EZDog EDC Junkie!!!!!

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    I get the feeling that the steel starts off the same from the actual manufacturer or the blank stock but then it is worked with when finished in house or for the brand makers into their own finished product.

    So lets say CRK takes the steel to make a Sebenza and shapes and grinds and heat treats it to the specs that they design and when they are done you get a knife made from Crucible brand steel but finished into a Senbenza and one that is uniquely CRK too.

    I dont know this for sure and I dont think that all makers go to the same lengths to be different but I do know that I have owned blades of technically the same steel by designation that just can not be the same finished product steel.

    As an example I feel like the Spydie VG10 is a lot better than almost any other VG10 that I have used.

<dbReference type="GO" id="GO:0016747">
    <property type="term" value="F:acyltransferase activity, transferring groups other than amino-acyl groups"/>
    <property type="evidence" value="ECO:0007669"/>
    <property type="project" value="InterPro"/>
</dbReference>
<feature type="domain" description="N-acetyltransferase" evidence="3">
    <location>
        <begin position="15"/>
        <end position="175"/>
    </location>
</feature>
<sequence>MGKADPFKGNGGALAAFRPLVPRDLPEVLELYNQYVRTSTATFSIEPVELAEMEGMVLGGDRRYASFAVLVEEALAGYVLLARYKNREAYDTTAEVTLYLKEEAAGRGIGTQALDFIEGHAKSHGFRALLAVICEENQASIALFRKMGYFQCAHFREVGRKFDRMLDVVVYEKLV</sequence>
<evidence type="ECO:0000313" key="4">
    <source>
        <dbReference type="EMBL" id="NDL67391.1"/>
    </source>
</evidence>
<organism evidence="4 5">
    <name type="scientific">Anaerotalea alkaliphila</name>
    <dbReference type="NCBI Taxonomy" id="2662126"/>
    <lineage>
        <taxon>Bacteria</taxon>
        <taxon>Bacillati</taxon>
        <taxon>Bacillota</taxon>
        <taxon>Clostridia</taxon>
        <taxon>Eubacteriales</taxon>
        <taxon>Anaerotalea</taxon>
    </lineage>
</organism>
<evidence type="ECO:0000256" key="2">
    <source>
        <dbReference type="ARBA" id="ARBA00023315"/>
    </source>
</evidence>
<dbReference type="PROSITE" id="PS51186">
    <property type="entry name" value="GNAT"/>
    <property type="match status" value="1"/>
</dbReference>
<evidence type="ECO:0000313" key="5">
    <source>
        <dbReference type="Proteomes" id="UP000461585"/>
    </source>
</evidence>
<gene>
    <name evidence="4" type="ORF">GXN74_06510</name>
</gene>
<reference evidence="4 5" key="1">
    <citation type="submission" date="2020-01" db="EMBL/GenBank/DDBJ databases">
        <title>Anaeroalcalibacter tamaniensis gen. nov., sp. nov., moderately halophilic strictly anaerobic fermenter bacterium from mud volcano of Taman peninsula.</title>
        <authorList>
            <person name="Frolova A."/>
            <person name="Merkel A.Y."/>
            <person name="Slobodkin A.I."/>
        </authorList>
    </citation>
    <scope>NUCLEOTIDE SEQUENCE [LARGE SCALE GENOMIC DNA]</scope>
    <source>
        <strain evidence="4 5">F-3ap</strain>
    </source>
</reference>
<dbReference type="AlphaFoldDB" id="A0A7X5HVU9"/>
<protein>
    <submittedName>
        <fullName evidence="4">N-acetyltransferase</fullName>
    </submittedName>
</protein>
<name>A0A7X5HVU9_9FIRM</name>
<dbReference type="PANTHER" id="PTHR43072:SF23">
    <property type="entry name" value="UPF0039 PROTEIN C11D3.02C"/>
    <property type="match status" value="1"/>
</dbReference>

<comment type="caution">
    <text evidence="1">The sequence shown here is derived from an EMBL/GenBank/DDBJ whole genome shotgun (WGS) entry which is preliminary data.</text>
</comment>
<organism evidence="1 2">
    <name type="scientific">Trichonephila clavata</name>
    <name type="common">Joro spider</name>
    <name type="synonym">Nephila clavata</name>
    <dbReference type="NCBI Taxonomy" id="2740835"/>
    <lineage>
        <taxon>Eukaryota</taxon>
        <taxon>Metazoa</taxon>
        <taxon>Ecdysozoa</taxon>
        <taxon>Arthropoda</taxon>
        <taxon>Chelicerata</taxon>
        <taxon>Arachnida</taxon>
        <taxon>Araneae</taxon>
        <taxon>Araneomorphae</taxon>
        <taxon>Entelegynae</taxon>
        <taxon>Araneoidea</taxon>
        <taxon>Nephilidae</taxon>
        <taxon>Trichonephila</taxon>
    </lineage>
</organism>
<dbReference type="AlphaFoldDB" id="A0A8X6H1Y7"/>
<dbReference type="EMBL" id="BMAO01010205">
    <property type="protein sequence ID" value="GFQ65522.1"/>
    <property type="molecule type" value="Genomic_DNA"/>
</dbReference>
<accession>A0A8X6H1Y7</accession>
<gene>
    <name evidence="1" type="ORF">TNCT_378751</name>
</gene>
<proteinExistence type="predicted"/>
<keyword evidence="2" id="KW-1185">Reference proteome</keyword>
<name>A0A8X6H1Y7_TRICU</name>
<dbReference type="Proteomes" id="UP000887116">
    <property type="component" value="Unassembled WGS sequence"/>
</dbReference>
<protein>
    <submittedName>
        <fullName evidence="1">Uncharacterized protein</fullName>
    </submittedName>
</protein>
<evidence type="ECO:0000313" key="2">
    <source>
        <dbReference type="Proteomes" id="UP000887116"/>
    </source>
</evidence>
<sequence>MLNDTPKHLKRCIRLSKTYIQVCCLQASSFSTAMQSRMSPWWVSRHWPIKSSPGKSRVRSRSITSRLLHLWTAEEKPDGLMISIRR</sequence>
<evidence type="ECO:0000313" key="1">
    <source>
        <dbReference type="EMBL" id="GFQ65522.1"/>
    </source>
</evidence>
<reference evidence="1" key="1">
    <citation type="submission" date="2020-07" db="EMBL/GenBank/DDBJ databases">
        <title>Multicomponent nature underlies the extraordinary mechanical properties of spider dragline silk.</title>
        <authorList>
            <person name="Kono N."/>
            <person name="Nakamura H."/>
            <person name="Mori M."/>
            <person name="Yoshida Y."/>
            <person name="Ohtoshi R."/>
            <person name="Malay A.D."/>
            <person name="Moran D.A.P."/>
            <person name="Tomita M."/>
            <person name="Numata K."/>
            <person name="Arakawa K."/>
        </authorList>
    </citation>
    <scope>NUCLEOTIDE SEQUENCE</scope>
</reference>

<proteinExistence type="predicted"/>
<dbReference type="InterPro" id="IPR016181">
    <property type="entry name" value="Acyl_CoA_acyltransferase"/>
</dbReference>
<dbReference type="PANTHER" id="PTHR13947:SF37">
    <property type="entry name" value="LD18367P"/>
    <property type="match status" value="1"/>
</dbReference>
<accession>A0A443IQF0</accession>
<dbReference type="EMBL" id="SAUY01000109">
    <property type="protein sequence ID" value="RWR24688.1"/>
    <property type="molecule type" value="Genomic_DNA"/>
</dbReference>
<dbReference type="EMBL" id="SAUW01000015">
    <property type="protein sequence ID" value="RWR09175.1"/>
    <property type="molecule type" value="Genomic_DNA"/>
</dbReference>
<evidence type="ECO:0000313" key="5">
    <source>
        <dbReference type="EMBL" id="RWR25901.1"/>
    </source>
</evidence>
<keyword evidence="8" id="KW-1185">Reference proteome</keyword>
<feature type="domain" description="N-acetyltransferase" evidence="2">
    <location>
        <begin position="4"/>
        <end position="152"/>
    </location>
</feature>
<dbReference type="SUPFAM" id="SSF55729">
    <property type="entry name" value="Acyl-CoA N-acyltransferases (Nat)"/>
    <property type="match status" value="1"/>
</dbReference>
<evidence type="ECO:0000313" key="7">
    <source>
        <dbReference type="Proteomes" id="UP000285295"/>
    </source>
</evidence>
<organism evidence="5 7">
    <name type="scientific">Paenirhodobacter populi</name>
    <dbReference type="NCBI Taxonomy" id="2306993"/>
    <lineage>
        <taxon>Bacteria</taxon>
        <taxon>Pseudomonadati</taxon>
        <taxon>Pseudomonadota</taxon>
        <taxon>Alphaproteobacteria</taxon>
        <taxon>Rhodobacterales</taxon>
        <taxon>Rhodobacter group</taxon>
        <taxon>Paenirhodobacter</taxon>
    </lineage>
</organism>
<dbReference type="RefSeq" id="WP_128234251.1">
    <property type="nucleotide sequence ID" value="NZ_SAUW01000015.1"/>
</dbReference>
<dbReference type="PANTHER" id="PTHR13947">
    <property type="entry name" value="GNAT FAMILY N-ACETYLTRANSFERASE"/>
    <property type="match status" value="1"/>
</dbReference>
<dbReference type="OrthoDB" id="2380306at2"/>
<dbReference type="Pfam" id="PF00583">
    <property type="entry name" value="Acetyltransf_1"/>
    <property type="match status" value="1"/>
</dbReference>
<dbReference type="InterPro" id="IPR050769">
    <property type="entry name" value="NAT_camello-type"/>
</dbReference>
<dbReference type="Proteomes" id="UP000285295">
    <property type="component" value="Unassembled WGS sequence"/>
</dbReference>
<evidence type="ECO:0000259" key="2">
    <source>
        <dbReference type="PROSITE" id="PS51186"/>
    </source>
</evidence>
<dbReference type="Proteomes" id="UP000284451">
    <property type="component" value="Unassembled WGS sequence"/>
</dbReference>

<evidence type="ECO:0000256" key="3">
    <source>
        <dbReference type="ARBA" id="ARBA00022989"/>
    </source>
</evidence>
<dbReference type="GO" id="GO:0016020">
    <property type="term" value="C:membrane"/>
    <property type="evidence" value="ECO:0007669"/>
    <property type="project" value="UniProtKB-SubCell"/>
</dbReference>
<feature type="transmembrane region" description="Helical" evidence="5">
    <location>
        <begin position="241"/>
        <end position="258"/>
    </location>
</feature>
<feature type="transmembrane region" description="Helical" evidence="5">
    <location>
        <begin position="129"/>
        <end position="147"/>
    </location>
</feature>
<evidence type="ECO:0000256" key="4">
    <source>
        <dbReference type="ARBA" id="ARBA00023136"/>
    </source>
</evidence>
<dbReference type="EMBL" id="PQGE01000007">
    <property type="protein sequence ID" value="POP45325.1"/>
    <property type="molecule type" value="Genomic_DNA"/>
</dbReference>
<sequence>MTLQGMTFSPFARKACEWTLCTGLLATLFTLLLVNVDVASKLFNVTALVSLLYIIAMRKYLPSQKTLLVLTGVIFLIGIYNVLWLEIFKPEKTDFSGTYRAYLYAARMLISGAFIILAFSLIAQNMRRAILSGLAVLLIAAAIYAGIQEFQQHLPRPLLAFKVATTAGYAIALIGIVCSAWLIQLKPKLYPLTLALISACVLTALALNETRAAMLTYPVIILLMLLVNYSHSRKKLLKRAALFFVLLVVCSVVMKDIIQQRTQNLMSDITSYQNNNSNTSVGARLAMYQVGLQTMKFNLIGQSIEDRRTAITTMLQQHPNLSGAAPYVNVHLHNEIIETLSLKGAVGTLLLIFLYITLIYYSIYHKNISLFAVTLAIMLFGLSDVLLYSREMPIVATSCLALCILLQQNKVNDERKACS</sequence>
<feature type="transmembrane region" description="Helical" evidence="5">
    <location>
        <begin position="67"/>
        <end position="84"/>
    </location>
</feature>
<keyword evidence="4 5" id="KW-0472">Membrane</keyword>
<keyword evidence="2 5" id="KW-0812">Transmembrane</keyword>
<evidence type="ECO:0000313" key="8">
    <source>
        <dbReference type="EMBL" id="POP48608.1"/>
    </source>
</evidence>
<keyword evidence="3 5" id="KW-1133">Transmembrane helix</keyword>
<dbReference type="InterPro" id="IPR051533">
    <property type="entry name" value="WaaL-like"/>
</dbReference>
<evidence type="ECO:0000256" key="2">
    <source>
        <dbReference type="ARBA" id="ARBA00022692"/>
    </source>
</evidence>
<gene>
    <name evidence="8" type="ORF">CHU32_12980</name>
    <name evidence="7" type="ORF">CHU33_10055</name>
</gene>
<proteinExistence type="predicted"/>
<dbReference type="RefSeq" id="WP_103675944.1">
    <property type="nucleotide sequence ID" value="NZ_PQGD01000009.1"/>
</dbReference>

I also really like the Benchmade in VG10 but it is very different too I think.

    The AUS8 in the Ontario is amazing in my experience but I have been mostly underwhelmed by it in other brands.

    M4 Steel seems universally great to me but there are differences between Spyderco and Benchmade M4 clearly too?

    And I love the Benchmade D2 knives above others that I have used.

    So I dont know if it is snobbery really and not everyone cares about the differences at all anyway but I like to have tried enough different steel to know what I like though I am sure it is costing me too!

    I mean for me this is part of the fun of the hobby!
     
  3. adnj

    adnj Loaded Pockets

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    You are not a steel snob.

    Some steels are better than others, relatively. Cost is also an issue.